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A step-by-step guide to creating a marketing animation

Author's avatar By Expert commentator 27 Mar, 2013
Essential Essential topic

Key issues to consider for the process of using animation to support a marketing campaign

So, your company has decided to introduce animation into your marketing arsenal, but you haven’t got a clue how to start going about the process. Maybe you have an idea for a character, or a sense of the personality you want your brand to share with the public, but how do you get those concepts to become visual, moving, engaging characters, scenes and stories ready to be shared?

With animation, there are many styles to choose from, but only 3 main types.  There’s the traditional 2D style (hand drawn on paper or digitally), the ever-popular 3D animation and finally stop motion (or frame-by-frame) animation.

Depending on the actual medium used for each, or combination of mediums, styles and techniques - the possibilities are nearly endless.  For our sake, we will focus on 3D animation as the example type/medium for this article.

Computer Generated Imagery (CGI) is hardly something that happens with just the click of a button. The creation of animated sequences requires a tremendous amount of time, energy and strategy. Luckily, if you invest in those, it will likely not be effort wasted.

With proper planning from the outset of the project, you will create characters, storylines and situations your audience will find relateable, and thus will help personify your brand. With the help of character development, engaging imagery and memorable stories, you will create content that sticks in the heads of your audience.

You will boost the company image, reputation and brand identity which in turn, can lead to a significant return on investment (ROI).

Prior to beginning any work on your animated project, make sure you understand every component involved:

  • Understand the steps that must be taken, the people that will have a role in the project, the time constraints, and the budget available
  • Talk about the current company and brand image
  • Identify what elements of your brand are positively viewed, and what you seek to change
  • Identify both short and long-term goals of this project. Is it increasing sales? Awareness? Fans on your social media channels?.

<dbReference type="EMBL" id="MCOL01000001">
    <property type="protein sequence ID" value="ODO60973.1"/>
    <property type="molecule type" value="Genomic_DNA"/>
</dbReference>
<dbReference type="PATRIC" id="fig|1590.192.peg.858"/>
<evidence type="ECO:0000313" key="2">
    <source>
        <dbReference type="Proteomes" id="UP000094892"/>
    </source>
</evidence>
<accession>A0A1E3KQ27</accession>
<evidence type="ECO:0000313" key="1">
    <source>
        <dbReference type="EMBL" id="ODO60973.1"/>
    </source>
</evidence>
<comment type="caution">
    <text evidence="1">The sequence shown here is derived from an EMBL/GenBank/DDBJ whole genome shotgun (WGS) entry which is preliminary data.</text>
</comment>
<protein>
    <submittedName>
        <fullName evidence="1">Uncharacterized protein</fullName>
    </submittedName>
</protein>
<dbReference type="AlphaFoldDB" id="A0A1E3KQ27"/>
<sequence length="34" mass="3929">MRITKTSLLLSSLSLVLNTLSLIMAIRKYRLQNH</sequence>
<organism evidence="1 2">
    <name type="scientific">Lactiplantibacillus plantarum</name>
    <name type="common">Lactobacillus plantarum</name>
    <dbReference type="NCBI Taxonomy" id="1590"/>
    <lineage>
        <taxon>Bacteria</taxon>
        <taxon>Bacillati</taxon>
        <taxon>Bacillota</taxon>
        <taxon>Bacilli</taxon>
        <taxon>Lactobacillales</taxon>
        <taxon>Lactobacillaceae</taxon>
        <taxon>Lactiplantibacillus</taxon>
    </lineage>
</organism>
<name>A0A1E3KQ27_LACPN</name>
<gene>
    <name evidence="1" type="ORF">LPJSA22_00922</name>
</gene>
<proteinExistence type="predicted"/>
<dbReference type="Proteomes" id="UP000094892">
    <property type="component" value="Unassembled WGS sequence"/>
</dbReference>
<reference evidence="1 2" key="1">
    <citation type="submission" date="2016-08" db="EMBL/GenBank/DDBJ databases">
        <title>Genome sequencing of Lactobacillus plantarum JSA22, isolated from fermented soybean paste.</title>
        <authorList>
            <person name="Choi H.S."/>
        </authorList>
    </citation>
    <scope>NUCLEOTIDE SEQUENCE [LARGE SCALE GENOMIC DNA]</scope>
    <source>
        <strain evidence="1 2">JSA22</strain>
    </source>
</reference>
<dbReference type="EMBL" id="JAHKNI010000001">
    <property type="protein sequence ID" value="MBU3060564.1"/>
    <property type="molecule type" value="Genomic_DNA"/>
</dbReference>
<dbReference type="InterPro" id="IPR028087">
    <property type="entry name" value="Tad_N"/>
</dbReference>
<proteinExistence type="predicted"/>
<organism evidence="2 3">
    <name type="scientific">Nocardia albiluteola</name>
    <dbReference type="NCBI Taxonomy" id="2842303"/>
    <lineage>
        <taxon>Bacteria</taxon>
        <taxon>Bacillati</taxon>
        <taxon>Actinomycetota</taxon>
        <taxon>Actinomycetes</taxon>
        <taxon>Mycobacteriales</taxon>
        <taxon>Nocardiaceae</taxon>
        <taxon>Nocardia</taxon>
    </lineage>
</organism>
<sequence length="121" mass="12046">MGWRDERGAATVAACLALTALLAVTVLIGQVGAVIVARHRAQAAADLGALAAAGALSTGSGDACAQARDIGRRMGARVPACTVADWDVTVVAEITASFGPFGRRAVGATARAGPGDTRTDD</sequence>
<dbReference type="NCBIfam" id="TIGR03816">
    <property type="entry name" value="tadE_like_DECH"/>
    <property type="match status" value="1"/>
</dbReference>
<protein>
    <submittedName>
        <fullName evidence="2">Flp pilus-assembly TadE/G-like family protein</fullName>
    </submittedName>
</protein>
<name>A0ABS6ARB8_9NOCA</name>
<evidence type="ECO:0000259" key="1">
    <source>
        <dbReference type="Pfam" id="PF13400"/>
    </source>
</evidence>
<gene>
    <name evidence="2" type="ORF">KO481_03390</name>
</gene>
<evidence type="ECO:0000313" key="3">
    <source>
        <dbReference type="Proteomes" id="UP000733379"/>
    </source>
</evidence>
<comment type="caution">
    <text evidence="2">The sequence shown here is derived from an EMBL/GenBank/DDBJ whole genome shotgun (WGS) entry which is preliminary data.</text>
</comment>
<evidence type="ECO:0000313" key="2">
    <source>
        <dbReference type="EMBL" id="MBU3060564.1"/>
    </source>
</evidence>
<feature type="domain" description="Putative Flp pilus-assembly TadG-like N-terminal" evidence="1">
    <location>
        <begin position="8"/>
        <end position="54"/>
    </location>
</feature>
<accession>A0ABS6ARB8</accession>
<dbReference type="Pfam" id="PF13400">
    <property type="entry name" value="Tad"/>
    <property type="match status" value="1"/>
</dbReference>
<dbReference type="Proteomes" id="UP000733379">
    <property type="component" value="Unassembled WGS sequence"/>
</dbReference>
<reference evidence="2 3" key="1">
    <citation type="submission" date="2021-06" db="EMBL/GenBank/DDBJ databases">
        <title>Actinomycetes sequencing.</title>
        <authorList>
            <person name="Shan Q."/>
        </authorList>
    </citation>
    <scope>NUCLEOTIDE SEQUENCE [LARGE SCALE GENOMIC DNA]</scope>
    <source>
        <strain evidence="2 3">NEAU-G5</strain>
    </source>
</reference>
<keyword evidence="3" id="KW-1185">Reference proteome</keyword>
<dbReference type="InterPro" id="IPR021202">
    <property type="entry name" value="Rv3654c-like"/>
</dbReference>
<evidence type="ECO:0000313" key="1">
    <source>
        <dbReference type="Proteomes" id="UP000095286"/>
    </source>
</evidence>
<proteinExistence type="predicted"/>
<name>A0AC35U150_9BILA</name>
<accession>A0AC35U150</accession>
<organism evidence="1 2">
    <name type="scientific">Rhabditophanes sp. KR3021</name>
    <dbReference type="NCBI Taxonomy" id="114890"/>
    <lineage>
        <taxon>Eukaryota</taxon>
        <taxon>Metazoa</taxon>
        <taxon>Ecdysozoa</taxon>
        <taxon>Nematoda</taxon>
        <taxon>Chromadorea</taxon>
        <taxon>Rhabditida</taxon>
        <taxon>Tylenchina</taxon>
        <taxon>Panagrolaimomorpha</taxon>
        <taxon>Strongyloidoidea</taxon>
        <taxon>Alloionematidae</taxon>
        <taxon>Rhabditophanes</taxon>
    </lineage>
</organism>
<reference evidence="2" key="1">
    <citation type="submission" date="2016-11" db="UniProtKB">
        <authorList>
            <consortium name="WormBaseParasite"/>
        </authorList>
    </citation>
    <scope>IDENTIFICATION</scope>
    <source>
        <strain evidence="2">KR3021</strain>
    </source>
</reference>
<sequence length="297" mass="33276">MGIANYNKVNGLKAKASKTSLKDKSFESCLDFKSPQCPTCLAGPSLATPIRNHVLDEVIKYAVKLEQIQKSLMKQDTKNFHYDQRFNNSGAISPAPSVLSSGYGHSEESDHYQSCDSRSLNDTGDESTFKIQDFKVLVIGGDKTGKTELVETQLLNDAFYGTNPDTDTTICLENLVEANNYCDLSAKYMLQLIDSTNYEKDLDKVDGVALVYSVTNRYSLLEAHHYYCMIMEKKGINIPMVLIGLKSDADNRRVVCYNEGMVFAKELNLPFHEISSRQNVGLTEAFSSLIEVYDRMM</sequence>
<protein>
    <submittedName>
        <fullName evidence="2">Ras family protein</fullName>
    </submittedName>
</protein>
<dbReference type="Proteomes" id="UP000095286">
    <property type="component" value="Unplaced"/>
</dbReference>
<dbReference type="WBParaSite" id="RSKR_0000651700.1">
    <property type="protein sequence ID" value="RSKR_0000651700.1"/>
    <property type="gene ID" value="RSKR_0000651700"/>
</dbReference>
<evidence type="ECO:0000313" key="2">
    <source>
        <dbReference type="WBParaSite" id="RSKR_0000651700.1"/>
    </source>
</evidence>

Then, once you understand these expectations, moving forward with the project becomes a bit simpler and the project is more likely to be successful upon its completion. Now, all involved – animators, writers, executive leadership, you can get the ball rolling… View the Anatomy of a Scene

  • The Ideas

Brainstorm. Ideas are thrown in, thrown out, wrangled up, decided upon and finally scripted. Here, we begin to develop the characters by defining whom they are, facets of their personalities, how they look and the methods by which they communicate.

Once the idea for the character(s) is determined, the layout of the animated piece can be written and approved. This may be a script with dialogue or simply an understanding of how the story will flow.

Close interaction with all people involved will spark new ideas and ensure everyone is satisfied with progress and decisions made at each step.



  • The Boards

Storyboards are the visual representations of the script that help us see who or what will be seen in each frame of the animated piece, from what angle and for how long. From there, we can determine how many shots will be in a given sequence as well as which shots will be static and which will be moving.

Beginning to visualize the segment here is the main purpose. Continue discussing what messages will be promoted and what emotions might be evoked as the scene progresses, to make sure that as your project ideas evolve, all of your inspired thoughts get worked into the animation.


  •  The Animatic

When you create the animatic, what you’re essentially creating is a moving storyboard. The process begins by recording any dialogue that is needed (voiceover and/or the cast’s characters). Using this recorded voice, the storyboards that were created in step two are laid out on a timeline and put together as if they were film or video.